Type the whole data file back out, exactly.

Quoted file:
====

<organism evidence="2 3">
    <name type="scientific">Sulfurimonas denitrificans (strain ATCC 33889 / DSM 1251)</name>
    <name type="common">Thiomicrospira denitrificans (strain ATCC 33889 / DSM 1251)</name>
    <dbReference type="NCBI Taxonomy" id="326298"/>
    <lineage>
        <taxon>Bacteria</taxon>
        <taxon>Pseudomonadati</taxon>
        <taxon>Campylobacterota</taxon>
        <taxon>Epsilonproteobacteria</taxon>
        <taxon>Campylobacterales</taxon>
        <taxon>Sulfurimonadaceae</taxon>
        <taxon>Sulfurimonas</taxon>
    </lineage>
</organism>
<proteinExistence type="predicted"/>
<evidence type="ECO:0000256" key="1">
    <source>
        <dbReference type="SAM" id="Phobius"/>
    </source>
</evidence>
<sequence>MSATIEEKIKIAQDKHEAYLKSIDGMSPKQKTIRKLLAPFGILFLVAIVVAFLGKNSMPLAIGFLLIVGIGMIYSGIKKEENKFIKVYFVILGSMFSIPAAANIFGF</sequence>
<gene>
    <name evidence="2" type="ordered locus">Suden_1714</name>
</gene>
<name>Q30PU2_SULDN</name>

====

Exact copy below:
<organism evidence="2 3">
    <name type="scientific">Sulfurimonas denitrificans (strain ATCC 33889 / DSM 1251)</name>
    <name type="common">Thiomicrospira denitrificans (strain ATCC 33889 / DSM 1251)</name>
    <dbReference type="NCBI Taxonomy" id="326298"/>
    <lineage>
        <taxon>Bacteria</taxon>
        <taxon>Pseudomonadati</taxon>
        <taxon>Campylobacterota</taxon>
        <taxon>Epsilonproteobacteria</taxon>
        <taxon>Campylobacterales</taxon>
        <taxon>Sulfurimonadaceae</taxon>
        <taxon>Sulfurimonas</taxon>
    </lineage>
</organism>
<proteinExistence type="predicted"/>
<evidence type="ECO:0000256" key="1">
    <source>
        <dbReference type="SAM" id="Phobius"/>
    </source>
</evidence>
<sequence>MSATIEEKIKIAQDKHEAYLKSIDGMSPKQKTIRKLLAPFGILFLVAIVVAFLGKNSMPLAIGFLLIVGIGMIYSGIKKEENKFIKVYFVILGSMFSIPAAANIFGF</sequence>
<gene>
    <name evidence="2" type="ordered locus">Suden_1714</name>
</gene>
<name>Q30PU2_SULDN</name>